Like most college sophomores, Raaheela Ahmed isn’t sure what she wants to be when she grows up.
At one point she thought maybe a business executive. Now she’s leaning more toward a lawyer.
But one thing is for certain, Ahmed said. She wants to give back to the public school system where she earned a diploma. And she wants to do it now.
That’s why at age 19 Ahmed is challenging Board of Education Chairman Verjeana M. Jacobs (District 5) for a seat on the board of Maryland’s second-largest school system.
She is one of three college students — all younger than 21 — competing in the Prince George’s school board election in November.
“Because I just came out of [school], the timing just felt right,” said Ahmed, who led three organizations in high school and maintained an A average at the University of Maryland at College Park last semester. “I think I can make the most impact because of what I just saw.”
Ahmed is running her first campaign for elected office. David Murray, 20, a former student member of the Maryland State Board of Education who narrowly lost two years ago to retiring county school board member Rosalind Johnson (District 1), is hoping to fill that open seat. And Edward Burroughs (District 8), who turned 20 on Saturday, an incumbent who also served two terms as a student board member, is running for reelection.
It is not unusual for a teenager to serve on the board of a small school system, experts say. But three board members younger than 21 in a system that serves 123,000 students would be rare.
Alexis Rice, a spokeswoman for the National School Boards Association, said a 2010 survey found that only 4.6 percent of school board members were younger than 40.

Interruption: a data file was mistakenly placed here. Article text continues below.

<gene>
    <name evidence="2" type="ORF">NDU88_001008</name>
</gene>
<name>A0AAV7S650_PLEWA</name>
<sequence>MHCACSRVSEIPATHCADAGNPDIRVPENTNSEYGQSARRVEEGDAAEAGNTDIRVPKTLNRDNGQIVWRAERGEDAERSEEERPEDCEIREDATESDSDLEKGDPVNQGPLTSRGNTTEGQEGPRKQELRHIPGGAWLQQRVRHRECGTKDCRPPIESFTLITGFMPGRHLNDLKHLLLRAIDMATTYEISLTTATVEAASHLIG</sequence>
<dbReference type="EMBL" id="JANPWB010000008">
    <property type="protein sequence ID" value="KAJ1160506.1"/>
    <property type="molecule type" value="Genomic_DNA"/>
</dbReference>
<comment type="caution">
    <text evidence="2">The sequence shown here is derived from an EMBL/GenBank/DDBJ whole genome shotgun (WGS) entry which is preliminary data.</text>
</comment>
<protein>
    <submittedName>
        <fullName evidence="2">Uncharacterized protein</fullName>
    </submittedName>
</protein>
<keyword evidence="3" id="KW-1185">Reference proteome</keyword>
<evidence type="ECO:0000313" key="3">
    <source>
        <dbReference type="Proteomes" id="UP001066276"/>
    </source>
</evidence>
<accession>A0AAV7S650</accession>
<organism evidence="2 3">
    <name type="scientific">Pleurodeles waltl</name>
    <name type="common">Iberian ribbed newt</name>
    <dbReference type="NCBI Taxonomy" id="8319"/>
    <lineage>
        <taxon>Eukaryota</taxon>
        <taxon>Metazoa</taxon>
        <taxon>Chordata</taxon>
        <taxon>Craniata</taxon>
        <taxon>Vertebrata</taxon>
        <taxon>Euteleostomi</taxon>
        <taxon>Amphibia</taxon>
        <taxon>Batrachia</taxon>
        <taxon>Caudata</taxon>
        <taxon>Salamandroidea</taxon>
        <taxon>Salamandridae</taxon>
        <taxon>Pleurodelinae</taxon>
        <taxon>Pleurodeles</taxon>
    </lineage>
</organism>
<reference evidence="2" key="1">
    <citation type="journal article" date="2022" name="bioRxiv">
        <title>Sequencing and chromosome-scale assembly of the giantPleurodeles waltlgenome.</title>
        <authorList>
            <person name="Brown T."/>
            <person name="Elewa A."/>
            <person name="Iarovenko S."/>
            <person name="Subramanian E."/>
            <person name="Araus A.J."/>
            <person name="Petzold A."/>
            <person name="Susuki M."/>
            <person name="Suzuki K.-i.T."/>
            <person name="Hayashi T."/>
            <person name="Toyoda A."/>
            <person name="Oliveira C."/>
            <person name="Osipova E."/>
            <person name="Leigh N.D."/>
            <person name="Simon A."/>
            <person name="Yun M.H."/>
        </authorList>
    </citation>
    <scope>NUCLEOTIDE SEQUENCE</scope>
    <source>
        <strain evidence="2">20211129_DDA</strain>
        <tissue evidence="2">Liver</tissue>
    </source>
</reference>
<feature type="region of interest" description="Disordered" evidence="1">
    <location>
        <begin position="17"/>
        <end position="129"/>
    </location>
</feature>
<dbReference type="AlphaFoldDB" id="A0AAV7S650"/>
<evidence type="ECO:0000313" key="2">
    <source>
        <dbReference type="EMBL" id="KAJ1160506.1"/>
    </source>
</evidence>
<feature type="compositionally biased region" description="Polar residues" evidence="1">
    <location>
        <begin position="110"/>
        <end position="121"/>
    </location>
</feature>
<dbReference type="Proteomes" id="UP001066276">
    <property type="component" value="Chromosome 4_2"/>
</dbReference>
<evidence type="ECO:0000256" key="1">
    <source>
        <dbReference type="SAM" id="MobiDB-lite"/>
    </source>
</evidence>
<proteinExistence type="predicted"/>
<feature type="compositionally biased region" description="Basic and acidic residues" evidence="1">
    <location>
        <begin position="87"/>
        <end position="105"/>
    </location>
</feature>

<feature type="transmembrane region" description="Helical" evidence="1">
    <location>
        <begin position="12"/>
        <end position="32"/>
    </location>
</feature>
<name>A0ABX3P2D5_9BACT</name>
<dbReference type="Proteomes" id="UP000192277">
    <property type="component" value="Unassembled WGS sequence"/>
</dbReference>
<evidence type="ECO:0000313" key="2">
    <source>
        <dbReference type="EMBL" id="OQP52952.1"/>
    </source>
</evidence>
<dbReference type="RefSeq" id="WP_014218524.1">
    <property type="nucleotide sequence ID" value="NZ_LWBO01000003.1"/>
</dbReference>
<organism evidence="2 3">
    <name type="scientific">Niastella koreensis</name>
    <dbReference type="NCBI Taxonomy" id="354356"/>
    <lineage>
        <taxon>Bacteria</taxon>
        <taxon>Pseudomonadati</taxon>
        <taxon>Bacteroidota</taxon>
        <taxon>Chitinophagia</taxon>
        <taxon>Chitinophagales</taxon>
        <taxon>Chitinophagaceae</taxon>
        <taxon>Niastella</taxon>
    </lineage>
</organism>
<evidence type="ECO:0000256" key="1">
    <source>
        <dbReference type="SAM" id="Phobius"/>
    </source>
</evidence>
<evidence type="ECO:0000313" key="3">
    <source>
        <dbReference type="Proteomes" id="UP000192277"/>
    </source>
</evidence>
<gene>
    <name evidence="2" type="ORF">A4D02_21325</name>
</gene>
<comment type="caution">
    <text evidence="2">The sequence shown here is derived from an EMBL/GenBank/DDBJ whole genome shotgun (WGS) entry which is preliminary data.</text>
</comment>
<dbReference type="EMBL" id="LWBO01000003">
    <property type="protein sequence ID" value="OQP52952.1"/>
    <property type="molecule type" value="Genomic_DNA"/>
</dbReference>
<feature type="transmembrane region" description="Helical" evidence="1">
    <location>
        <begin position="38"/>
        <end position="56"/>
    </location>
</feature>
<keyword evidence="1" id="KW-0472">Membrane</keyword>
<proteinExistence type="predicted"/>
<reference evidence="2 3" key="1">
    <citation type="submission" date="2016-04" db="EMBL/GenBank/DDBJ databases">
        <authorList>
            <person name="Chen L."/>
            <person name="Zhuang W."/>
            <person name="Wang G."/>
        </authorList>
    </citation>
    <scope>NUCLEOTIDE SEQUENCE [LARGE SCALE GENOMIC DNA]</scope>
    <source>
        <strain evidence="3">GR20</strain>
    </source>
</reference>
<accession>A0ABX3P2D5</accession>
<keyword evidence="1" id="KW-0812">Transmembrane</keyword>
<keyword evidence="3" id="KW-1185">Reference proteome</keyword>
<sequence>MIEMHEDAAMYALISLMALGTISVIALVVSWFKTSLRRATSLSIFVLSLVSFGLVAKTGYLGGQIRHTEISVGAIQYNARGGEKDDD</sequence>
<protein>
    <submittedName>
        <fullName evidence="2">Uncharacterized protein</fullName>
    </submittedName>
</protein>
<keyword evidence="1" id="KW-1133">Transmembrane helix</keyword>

“I think it’s phenomenal,” Rice said of the young candidates’ involvement in Prince George’s.
But Nicole Nelson, vice president of the Parent Teacher Student Association Board at John Hanson Montessori School in Oxon Hill, is not so certain.
“A mix would be nice, but I can’t see having three young people leading the school district,” Nelson said. “I think experience does count when it comes to managing a $1.6 billion budget.”
Prince George’s board has nine regular members and one student member who is excluded from voting on many key issues.
If elected, the college students would take office at a critical time. The new board is expected to replace outgoing Superintendent William R. Hite Jr., who announced in July that he was leaving to take the schools chief position in Philadelphia. The board must also deal with dwindling enrollment, the lack of trust many parents have in public schools and the increase in the number of students from low-income families attending them.
“We bring a level of commitment, dedication and energy that many believe the school board has lacked,” said Burroughs, a junior at the University of Maryland at Baltimore County. “I believe we’re willing to take on the tough issues.”
All three students were top vote-getters in the April primaries and are gearing up for the Nov. 6 election.